The AppHarvest program, which gives students hands-on experience growing vegetables hydroponically, partners with Carter G. Woodson Academy on first high-tech container classroom in a metro area
FRIDAY, SEPTEMBER 17, 2021 — LEXINGTON, KENTUCKY — AgTech leader AppHarvest today announced the expansion of its AgTech Educational Outreach Program that places hydroponic growing systems at high schools across Kentucky and Central Appalachia, unveiling a new container farm at Carter G. Woodson Academy located at Frederick Douglass High School in Lexington, Ky.
Kentucky Governor Andy Beshear, Congressman Andy Barr, Fayette County Superintendent Demetrus Liggins, Senior Adviser to the Governor Rocky Adkins and AppHarvest Founder & CEO Jonathan Webb attended the event to celebrate the container farm’s arrival.
“AppHarvest has been an incredible partner to Team Kentucky because its leaders share so many of our values: putting education first by investing in our students’ potential, building a better Kentucky for all of our families with innovative new jobs and technology and ensuring our state remains an agricultural leader through the next generation of farming, and the next,” said Beshear. “That next generation is right here at Carter G. Woodson Academy, and I can’t wait to see how these students will grow through this program and seize the opportunities it provides.”
“AppHarvest is leading the way in developing the next generation of leaders in Kentucky agriculture. Through agriculture, AppHarvest is bringing communities all around Kentucky together to strengthen the future of this vital industry,” said Barr. “I look forward to coming back to see the great work that will be done by the faculty and students at Carter G. Woodson Academy in collaboration with AppHarvest.”
Launched in 2018, the AppHarvest AgTech Educational Outreach Program demonstrates the company’s ongoing commitment to developing the next generation of farmers as it works to build America’s AgTech capital in Appalachia. Each retrofitted shipping container serves as a hands-on agricultural classroom for students where they grow fresh leafy greens to provide to their classmates and to those in need in their communities.
“We started the AppHarvest AgTech Educational Outreach Program before construction even began on our 60-acre farm in Morehead. That’s the value we place on growing the next generation of farmers and on investing in communities,” said Jonathan Webb, AppHarvest Founder and CEO. “Five years from now, it’ll be leaders from these very programs and schools coming to us with ideas about how we continue to improve agriculture sustainably.”
AppHarvest has opened container farms in Eastern Kentucky at Madison Central High School in Richmond; Breathitt High School in Jackson; Shelby Valley High School in Pikeville; Elliott County High School in Sandy Hook; and Rowan County Senior High School in Morehead, the site of AppHarvest’s flagship farm. The Carter G. Woodson Academy container farm is the third addition to AppHarvest’s program in 2021 and the company’s sixth educational container farm to date.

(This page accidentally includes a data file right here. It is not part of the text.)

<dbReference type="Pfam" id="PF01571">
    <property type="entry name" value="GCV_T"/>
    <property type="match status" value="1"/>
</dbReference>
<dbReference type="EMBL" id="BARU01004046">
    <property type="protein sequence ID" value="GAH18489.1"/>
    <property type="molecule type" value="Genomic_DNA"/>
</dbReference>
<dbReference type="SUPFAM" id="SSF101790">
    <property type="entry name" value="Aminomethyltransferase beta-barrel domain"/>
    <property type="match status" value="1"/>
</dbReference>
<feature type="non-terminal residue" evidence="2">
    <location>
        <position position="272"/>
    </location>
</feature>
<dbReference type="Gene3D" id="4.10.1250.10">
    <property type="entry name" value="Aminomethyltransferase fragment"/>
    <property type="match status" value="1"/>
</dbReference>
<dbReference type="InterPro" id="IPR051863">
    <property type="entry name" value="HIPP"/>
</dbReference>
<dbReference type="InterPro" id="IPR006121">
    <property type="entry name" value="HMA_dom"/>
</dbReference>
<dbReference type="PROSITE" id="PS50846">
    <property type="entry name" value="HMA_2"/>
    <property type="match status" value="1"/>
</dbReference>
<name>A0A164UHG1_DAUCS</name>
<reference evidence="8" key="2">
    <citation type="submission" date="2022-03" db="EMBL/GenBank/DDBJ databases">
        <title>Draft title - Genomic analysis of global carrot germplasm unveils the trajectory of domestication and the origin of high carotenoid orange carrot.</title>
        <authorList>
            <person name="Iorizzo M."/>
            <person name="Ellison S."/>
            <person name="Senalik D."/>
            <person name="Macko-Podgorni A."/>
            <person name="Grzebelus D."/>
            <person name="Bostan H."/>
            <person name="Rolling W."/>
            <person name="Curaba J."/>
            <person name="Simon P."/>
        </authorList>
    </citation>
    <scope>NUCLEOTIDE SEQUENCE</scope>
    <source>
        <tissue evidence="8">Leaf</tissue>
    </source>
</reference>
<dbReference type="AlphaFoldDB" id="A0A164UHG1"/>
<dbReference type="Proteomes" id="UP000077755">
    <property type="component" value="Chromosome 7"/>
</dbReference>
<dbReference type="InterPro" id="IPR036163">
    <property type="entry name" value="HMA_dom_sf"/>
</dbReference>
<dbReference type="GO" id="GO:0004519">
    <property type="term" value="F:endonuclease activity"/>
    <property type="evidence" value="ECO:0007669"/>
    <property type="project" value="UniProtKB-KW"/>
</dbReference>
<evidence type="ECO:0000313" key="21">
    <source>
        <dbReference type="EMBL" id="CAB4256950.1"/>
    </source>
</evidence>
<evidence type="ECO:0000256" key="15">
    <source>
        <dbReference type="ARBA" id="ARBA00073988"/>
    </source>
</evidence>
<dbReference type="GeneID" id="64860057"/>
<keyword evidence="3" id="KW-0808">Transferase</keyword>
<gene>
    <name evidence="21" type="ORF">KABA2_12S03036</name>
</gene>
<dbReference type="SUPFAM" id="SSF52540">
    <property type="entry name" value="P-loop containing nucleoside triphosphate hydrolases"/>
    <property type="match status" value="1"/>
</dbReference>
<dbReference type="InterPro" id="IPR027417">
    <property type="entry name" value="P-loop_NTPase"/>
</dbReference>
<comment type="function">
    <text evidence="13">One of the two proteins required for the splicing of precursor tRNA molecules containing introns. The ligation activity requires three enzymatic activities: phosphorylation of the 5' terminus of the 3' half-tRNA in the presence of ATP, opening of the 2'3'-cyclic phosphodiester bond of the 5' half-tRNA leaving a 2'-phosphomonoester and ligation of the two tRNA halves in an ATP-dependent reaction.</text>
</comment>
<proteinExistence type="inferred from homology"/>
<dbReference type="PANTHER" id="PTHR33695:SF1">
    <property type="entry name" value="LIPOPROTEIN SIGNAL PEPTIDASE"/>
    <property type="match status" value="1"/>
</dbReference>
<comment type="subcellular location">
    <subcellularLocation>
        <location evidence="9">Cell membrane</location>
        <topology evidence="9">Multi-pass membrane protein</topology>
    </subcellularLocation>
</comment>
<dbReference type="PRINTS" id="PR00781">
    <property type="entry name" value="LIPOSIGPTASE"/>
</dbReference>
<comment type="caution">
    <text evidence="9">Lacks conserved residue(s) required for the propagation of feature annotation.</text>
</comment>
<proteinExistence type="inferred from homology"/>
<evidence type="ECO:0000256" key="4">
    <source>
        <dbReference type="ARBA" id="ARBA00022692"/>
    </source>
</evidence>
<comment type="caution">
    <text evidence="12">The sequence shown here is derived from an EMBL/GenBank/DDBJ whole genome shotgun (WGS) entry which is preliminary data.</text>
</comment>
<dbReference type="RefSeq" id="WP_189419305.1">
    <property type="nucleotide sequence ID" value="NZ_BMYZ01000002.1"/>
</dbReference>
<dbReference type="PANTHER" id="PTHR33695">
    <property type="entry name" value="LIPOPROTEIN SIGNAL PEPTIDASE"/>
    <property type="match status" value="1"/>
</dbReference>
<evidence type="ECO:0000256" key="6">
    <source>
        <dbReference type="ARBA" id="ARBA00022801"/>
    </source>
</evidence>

As the first AppHarvest container farm placed in a metro area, the Carter G. Woodson Academy container farm demonstrates the company’s goal to create urban-rural connections through agriculture.
“There is often discussion of an urban-rural divide. AppHarvest and partners are committed to creating urban-rural connection to recognize that there is more that unites us than divides us,” said Amy Samples, AppHarvest Director of Community. “Building a network of AgTech programs across a diverse landscape provides opportunity for students to connect through shared experience.”
The Carter G. Woodson Academy container farm can grow up to 2,760 seedlings and 2,960 mature plants at a time through a nutrient film technique, or NFT, system, equivalent to yields from about 3-5 acres of open-field agriculture. The NFT saves water as plant roots are continuously fed all necessary water and nutrients in a shallow stream (or “film”) and recirculates any excess water back through the system. The Carter G. Woodson Academy container is the company’s second NFT system, following the container at Elliott County High School. The program’s other container units operate with a vertical hydroponic system.
Carter G. Woodson Academy’s agricultural teacher Jacob Ball will lead the new container farm program, which includes curriculum focused on topics such as high-tech growing and an introduction to local food systems and food resiliency.
“The buzz and excitement around launching this program has been immense, and I cannot wait for our scholars to apply what they are learning in the classroom to produce a tangible product to impact the school and community,” said Ball. “We’re hopeful this project will spark an interest and drive them to be the next generation of agricultural scientists that will help feed the world.”
AppHarvest is an applied technology company in Appalachia developing and operating some of the world’s largest high-tech indoor farms, designed to grow non-GMO, chemical pesticide-free produce, using up to 90 percent less water than open-field agriculture and only recycled rainwater while producing yields up to 30 times that of traditional agriculture on the same amount of land without agricultural runoff. The company combines the best that nature offers boosted with world-class technology including artificial intelligence and robotics to improve access for all to nutritious food, farming more sustainably, building a domestic food supply, and increasing investment in Appalachia. The company’s 60-acre Morehead, Ky. facility is among the largest indoor farms in the world. For more information, visit www.appharvest.com.